Facebook Email Pinterest Twitter X Instagram Tiktok Icon YouTube Icon Headphones Icon Favorite Navigation Search Icon Forum Search Icon Main Search Icon Close Icon Video Play Icon Indicator Arrow Icon Close Icon Hamburger/Search Icon Plus Icon Arrow Down Icon Video Guide Icon Article Guide Icon Modal Close Icon Guide Search Icon

Draft an All-in-one Stand-up Collar

This variety of collar is cut as an extension of the garment front neckline.
Threads #198, Aug./Sept. 2018

Threads Contributing Editor Kenneth D. King  demonstrates how to draft a pattern for an all-in-one collar, also known as a cut-as-one collar.

This variety of collar is cut as an extension of the garment front neckline. It has a center-back seam and is then sewn to the back neckline. Unlike a shawl collar, which folds down at the back neck, the one shown stands up, creating a funnel-like silhouette.

Two drafting techniques

A simple pattern-drafting process enables you to add an all-in-one collar to any bodice with a basic jewel neckline. If you have a pattern with a shawl collar, Kenneth explains how to revise it to a stand-up, or standing, collar. In both cases, you can shape the jacket front opening as desired, from a straight to dramatic lapel. He then demonstrates the best way to draft a facing for the jacket front and collar.

Add a half-lining

The all-in-one collar pattern can be used for Kenneth’s ingenious half-lining technique, explained step-by-step in “The Smart Half Lining,” Threads #198, Aug./Sept. 2018. This treatment is ideal for jackets made of double-faced fabrics. The jacket back and sleeves are fully lined, but the front is only partiallylined, so the lapels can be turned back to reveal the fabric’s reverse side.

For more tips on working with two-sided fabrics, Insider members can read “How to Sew Double-Faced Fabric.” To learn an alternative half-lining method, check out “How to Make a Half Bias Jacket Lining.”



Threads Insider

Get instant access to hundreds of videos, tutorials, projects, and more.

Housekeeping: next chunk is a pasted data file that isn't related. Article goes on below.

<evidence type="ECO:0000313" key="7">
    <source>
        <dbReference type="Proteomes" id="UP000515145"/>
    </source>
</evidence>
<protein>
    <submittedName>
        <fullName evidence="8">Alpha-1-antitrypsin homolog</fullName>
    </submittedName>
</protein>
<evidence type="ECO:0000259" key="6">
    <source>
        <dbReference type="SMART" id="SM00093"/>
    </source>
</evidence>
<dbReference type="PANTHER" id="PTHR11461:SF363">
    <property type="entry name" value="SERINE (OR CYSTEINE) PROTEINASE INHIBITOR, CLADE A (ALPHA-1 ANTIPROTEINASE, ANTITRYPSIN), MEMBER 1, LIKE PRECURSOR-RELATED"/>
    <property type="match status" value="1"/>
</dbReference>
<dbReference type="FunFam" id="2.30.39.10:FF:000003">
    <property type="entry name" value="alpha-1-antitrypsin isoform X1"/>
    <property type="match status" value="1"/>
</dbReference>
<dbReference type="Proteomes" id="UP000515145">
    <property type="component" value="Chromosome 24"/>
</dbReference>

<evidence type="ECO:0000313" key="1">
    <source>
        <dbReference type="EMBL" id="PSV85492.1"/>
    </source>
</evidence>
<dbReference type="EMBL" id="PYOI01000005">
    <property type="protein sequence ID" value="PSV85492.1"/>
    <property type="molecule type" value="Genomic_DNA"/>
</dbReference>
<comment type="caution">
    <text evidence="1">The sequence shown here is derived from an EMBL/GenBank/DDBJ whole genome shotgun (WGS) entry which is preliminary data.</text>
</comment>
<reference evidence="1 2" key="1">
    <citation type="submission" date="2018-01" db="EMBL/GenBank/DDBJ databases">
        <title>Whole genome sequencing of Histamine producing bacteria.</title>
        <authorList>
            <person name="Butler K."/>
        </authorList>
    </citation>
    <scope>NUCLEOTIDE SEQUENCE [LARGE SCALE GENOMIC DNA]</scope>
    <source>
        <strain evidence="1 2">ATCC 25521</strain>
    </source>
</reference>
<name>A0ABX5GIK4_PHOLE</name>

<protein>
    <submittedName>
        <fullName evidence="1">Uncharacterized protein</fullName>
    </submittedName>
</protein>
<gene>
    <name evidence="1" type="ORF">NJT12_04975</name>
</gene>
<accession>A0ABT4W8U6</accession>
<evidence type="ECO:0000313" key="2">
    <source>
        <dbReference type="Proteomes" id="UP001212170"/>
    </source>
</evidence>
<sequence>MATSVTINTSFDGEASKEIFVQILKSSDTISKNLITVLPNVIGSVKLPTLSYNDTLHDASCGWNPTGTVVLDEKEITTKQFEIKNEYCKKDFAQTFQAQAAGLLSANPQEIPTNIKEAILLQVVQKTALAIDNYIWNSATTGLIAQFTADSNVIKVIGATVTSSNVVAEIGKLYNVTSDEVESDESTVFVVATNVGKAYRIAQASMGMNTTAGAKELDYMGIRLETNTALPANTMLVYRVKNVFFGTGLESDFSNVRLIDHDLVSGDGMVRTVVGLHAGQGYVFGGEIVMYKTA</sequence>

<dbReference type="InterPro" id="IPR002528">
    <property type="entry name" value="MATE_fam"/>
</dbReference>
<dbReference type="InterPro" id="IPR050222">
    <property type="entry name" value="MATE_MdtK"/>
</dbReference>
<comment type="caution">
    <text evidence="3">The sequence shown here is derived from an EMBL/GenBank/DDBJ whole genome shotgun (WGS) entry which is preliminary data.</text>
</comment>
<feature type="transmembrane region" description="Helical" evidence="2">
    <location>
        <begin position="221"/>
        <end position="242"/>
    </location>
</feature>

Start Your Free Trial

Already an Insider? Log in


  1. delica | | #1

    Love this idea. Mr. King gives such clear information.

  2. user-6946458 | | #2

    Excellent tips, especially the 1/4 inch bottom facing ease allowance. Thanks

  3. flatCAD | | #3

    The facing folds out (over the outer layer- shell) to create the lapel therefore it needs to be wider, not narrower. There is no need to trim off at the back because the collar stands and not fold over;. however trimming off just a little might help the style edge turn slightly towards the neck (body) because the shorter center back of the facing pulls the longer shell inward.

  4. Davettr | | #4


  5. User avater
    LuvThreadsMagazine | | #5

    Long live The King!

  6. User avater
    AngelaJRayo | | #6

    An amazing video.

  7. zinnia2020 | | #7

    I see ready made blouses and jackets with wired collars. I have a Patchington coverup that has a 1/4" x 8" flexible, silicone? coated wire in a middle channel in the back of the collar which makes the collar repositionsable. I have been searching for some time trying to find out what is used, and where to get it. Can anyone at Threads tell me what I'd used?

  8. user-7028407 | | #8

    such a clear video! Can't wait to try this. Thank you KDK!

Log in or create an account to post a comment.

More From Threads

Discussion Forum

Recent Posts and Replies

  • |
  • |
  • |
  • |
  • |
  • |

Threads Insider Exclusives

View All
View All